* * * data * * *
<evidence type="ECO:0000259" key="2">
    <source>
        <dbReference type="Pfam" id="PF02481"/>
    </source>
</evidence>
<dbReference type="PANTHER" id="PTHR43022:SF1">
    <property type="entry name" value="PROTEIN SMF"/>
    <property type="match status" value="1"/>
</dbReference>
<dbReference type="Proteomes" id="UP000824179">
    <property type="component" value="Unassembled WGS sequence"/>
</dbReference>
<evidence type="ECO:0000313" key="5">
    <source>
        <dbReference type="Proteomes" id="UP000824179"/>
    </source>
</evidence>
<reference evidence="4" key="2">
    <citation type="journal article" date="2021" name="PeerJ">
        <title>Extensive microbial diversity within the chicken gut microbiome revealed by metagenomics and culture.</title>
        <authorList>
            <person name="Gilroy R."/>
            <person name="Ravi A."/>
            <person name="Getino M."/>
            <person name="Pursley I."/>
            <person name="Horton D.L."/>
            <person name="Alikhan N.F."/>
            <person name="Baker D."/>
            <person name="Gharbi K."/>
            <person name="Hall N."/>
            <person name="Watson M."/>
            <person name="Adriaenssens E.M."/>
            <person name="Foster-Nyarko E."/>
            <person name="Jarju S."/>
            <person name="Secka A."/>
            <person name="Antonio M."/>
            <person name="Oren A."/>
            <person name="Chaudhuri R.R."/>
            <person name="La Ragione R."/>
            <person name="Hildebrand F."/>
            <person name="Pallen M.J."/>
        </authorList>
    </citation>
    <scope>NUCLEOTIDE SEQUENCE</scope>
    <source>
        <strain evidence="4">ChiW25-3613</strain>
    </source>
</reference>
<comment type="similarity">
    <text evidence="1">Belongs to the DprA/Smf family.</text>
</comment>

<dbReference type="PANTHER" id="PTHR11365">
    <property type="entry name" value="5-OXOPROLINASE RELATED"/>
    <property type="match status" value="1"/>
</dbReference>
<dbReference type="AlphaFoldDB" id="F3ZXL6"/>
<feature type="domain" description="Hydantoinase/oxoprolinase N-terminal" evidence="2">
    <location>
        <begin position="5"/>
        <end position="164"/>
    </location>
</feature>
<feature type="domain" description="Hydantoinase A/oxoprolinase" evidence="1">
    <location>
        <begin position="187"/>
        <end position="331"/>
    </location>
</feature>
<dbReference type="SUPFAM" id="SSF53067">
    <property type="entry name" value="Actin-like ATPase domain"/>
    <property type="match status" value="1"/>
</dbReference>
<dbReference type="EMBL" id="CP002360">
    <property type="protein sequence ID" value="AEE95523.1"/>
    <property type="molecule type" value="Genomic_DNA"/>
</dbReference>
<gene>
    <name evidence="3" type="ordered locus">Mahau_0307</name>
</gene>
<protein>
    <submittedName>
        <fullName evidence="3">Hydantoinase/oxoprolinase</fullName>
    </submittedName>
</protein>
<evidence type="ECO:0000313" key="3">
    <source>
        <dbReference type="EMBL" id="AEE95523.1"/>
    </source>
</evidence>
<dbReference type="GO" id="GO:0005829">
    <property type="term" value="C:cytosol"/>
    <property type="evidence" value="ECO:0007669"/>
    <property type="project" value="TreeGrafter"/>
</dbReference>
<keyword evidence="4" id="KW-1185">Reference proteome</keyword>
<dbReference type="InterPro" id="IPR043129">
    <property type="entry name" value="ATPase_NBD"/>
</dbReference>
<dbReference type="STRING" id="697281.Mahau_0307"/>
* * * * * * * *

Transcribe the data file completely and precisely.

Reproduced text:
<evidence type="ECO:0000259" key="2">
    <source>
        <dbReference type="Pfam" id="PF02481"/>
    </source>
</evidence>
<dbReference type="PANTHER" id="PTHR43022:SF1">
    <property type="entry name" value="PROTEIN SMF"/>
    <property type="match status" value="1"/>
</dbReference>
<dbReference type="Proteomes" id="UP000824179">
    <property type="component" value="Unassembled WGS sequence"/>
</dbReference>
<evidence type="ECO:0000313" key="5">
    <source>
        <dbReference type="Proteomes" id="UP000824179"/>
    </source>
</evidence>
<reference evidence="4" key="2">
    <citation type="journal article" date="2021" name="PeerJ">
        <title>Extensive microbial diversity within the chicken gut microbiome revealed by metagenomics and culture.</title>
        <authorList>
            <person name="Gilroy R."/>
            <person name="Ravi A."/>
            <person name="Getino M."/>
            <person name="Pursley I."/>
            <person name="Horton D.L."/>
            <person name="Alikhan N.F."/>
            <person name="Baker D."/>
            <person name="Gharbi K."/>
            <person name="Hall N."/>
            <person name="Watson M."/>
            <person name="Adriaenssens E.M."/>
            <person name="Foster-Nyarko E."/>
            <person name="Jarju S."/>
            <person name="Secka A."/>
            <person name="Antonio M."/>
            <person name="Oren A."/>
            <person name="Chaudhuri R.R."/>
            <person name="La Ragione R."/>
            <person name="Hildebrand F."/>
            <person name="Pallen M.J."/>
        </authorList>
    </citation>
    <scope>NUCLEOTIDE SEQUENCE</scope>
    <source>
        <strain evidence="4">ChiW25-3613</strain>
    </source>
</reference>
<comment type="similarity">
    <text evidence="1">Belongs to the DprA/Smf family.</text>
</comment>

<dbReference type="PANTHER" id="PTHR11365">
    <property type="entry name" value="5-OXOPROLINASE RELATED"/>
    <property type="match status" value="1"/>
</dbReference>
<dbReference type="AlphaFoldDB" id="F3ZXL6"/>
<feature type="domain" description="Hydantoinase/oxoprolinase N-terminal" evidence="2">
    <location>
        <begin position="5"/>
        <end position="164"/>
    </location>
</feature>
<feature type="domain" description="Hydantoinase A/oxoprolinase" evidence="1">
    <location>
        <begin position="187"/>
        <end position="331"/>
    </location>
</feature>
<dbReference type="SUPFAM" id="SSF53067">
    <property type="entry name" value="Actin-like ATPase domain"/>
    <property type="match status" value="1"/>
</dbReference>
<dbReference type="EMBL" id="CP002360">
    <property type="protein sequence ID" value="AEE95523.1"/>
    <property type="molecule type" value="Genomic_DNA"/>
</dbReference>
<gene>
    <name evidence="3" type="ordered locus">Mahau_0307</name>
</gene>
<protein>
    <submittedName>
        <fullName evidence="3">Hydantoinase/oxoprolinase</fullName>
    </submittedName>
</protein>
<evidence type="ECO:0000313" key="3">
    <source>
        <dbReference type="EMBL" id="AEE95523.1"/>
    </source>
</evidence>
<dbReference type="GO" id="GO:0005829">
    <property type="term" value="C:cytosol"/>
    <property type="evidence" value="ECO:0007669"/>
    <property type="project" value="TreeGrafter"/>
</dbReference>
<keyword evidence="4" id="KW-1185">Reference proteome</keyword>
<dbReference type="InterPro" id="IPR043129">
    <property type="entry name" value="ATPase_NBD"/>
</dbReference>
<dbReference type="STRING" id="697281.Mahau_0307"/>